There’s another advantage to a journal’s privacy as well: dignity. Now that we children of the Internet era volunteer more personal information for public consumption than any prior generation in human history, it’s more important than ever to have a space set aside for private reflection. To constantly shirk solitude, to speak and write only in front of an audience, is to assiduously avoid that space where 95% of our really serious thinking and self-examination gets done. Besides, living in public really is deeply, deeply undignified. Maybe dignity’s going the way of answering machines and the Whig Party, but goddammit, it still means something. As long as there are people out there who are willing to keep their shit to themselves and deal with it discretely, dignity is still alive.

Anyway, I encourage others to give journaling a shot. Or if you do keep a regular journal, to share your routine and experiences in the comments.

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Natural Rights versus Humanitarian Concerns
January 7, 2011

Via Naheed Mustafa’s Twitter feed, Stephen Kinzer has a really thought provoking column in the Guardian regarding what he calls “human rights imperialism.” He writes:

For many years as a foreign correspondent, I not only worked alongside human rights advocates, but considered myself one of them. To defend the rights of those who have none was the reason I became a journalist in the first place. Now, I see the human rights movement as opposing human rights.

The problem is its narrow, egocentric definition of what human rights are.

Those who have traditionally run Human Rights Watch and other western-based groups that pursue comparable goals come from societies where crucial group rights – the right not to be murdered on the street, the right not to be raped by soldiers, the right to go to school, the right to clean water, the right not to starve – have long since been guaranteed. In their societies, it makes sense to defend secondary rights, like the right to form a radical newspaper or an extremist political party. But in many countries, there is a stark choice between one set of rights and the other. Human rights groups, bathed in the light of self-admiration and cultural superiority, too often make the wrong choice.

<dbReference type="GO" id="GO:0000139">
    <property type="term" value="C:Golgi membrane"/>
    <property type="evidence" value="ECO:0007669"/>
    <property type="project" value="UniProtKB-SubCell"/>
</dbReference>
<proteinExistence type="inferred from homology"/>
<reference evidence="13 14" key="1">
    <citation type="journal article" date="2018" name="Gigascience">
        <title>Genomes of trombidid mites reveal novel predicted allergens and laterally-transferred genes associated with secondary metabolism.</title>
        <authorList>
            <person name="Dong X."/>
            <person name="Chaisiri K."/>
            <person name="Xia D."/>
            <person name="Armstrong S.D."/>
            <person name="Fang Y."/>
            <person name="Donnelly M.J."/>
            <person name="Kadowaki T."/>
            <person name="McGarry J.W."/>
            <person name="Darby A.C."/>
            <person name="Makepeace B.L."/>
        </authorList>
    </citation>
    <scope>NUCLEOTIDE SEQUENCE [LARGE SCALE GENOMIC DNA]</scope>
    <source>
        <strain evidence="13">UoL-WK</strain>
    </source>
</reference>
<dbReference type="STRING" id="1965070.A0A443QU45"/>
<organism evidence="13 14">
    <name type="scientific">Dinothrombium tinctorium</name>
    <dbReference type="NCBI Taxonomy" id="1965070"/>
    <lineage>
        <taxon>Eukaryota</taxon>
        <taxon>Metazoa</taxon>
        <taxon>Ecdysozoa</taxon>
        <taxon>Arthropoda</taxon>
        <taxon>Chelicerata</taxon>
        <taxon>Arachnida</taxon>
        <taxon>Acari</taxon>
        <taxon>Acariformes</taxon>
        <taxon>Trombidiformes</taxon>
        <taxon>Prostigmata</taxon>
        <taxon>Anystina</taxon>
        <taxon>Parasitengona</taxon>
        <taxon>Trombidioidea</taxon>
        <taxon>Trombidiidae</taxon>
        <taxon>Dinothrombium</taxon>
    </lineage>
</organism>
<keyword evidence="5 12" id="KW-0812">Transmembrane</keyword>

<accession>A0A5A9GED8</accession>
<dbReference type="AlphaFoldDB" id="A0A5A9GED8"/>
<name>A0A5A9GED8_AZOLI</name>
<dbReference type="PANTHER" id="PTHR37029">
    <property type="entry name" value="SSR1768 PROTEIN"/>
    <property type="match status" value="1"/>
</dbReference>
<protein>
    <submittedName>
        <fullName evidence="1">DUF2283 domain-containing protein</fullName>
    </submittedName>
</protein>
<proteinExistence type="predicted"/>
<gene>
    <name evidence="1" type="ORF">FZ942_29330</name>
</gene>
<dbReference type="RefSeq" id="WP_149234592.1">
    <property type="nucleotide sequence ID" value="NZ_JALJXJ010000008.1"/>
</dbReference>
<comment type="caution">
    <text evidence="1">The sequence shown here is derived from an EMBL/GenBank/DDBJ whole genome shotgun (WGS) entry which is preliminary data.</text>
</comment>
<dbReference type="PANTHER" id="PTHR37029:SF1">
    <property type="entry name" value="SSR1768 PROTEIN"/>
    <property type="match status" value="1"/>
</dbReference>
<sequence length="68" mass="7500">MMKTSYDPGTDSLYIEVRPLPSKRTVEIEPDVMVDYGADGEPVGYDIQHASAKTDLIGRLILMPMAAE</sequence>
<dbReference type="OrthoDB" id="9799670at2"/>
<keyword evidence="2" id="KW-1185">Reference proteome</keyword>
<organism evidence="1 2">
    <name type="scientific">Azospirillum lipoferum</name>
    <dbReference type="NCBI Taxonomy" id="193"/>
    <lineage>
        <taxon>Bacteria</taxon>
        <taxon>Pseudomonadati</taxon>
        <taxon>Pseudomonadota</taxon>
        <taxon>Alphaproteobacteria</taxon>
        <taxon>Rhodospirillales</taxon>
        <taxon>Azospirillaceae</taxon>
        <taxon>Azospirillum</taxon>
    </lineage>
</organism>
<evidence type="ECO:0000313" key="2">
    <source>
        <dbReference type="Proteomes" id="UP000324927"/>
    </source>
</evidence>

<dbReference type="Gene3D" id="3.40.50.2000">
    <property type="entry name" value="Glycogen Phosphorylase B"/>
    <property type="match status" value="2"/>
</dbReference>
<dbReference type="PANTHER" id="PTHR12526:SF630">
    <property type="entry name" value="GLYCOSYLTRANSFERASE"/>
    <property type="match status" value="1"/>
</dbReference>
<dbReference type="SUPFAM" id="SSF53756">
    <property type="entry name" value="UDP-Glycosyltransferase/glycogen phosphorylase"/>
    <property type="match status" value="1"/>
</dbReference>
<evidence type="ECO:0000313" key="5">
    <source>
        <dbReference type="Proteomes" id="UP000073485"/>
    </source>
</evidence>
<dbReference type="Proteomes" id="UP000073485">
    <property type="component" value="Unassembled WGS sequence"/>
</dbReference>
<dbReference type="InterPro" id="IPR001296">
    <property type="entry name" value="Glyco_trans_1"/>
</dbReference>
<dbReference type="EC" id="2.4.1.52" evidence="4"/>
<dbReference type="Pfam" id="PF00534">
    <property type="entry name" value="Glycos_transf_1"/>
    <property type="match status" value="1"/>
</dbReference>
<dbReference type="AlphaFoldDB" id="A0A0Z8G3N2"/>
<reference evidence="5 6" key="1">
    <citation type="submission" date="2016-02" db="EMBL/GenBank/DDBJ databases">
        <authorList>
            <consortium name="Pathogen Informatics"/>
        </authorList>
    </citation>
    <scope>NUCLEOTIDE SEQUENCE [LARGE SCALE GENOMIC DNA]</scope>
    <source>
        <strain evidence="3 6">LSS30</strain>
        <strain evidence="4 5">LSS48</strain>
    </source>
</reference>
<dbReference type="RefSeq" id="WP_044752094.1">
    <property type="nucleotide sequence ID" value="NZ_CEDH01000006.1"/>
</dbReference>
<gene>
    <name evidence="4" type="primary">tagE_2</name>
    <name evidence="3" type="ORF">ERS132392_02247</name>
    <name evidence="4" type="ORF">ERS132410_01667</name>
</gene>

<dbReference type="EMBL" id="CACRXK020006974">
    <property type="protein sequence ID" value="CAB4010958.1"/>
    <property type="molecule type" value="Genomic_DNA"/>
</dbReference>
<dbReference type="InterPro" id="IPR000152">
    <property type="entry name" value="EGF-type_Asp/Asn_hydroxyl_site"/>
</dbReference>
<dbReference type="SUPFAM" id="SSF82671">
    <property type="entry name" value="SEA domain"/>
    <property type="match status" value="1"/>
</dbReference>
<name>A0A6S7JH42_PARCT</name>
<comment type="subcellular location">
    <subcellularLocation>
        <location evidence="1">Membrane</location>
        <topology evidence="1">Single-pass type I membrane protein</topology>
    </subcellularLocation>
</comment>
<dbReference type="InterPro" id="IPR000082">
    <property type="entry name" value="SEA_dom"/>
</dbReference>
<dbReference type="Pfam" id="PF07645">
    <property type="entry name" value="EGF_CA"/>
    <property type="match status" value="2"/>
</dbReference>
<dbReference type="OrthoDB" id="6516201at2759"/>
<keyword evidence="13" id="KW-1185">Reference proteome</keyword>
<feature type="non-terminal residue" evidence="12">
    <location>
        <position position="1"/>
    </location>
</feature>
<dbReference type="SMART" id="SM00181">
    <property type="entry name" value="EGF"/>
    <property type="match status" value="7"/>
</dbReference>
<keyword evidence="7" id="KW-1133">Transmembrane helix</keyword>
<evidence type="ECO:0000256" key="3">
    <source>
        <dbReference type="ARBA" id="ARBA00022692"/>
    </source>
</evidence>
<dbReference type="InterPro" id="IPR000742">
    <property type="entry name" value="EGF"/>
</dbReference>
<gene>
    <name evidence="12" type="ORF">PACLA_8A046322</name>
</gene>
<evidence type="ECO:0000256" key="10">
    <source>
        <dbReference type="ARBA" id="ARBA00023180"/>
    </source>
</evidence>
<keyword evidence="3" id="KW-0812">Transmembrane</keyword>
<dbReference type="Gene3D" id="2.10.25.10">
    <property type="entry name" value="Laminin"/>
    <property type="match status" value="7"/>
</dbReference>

This is a symptom, I think, of the static and inflexible notion of “natural rights” bequeathed to us by the Enlightenment. The descendants of Locke and Jefferson too often reduce the whole idea of liberty — a thorny concept if there ever was one — to a checklist that has remained basically unchanged for the past few centuries. And as if that weren’t strange enough, we pretend that these rights are self-evidently natural, as if freedom of the press somehow predates the written word.

To make this point is not to reject the importance of the Bill of Rights. I’m as big a fan of the ACLU as you’ll find, and I think my past blogging about civil liberties has pretty firmly established my pro-civil liberties cred. But while Enlightenment-era natural rights were a policy success to the extent that their wide acceptance demonstrably increased the basic freedoms available to the whole Western world, they’re still a mess as a philosophy of freedom. And our blind acceptance of their supposed naturalness has led us into embracing the sort of misguided and potentially catastrophic policies Kinzer describes above.

A truly humane philosophy of freedom must be more organic and receptive to humanitarian concerns. When our preconceived notions of “human rights” sharply diverge with humanitarian interests — or worse, precipitate humanitarian crises — there’s clearly something wrong with this picture.

(By the way: If you want to take this out of the realm of the abstract, I recommend reading Samantha Power’s excellent Sergio (originally published as Chasing the Flame). Its subject is the life of Sergio Vieira de Mello, perhaps one of the greatest humanitarians in the history of the United Nations. Although de Mello saved countless lives, the tactics he often employed to do so — including choosing the forceful repatriation of Rwandan refugees in Tanzania as “the least bad option” available, and negotiating with the Khmer Rouge — often earned him the ire of international human rights groups. Even more interesting, he was both an academic philosopher by training and, eventually, the UN High Commissioner for Human Rights.)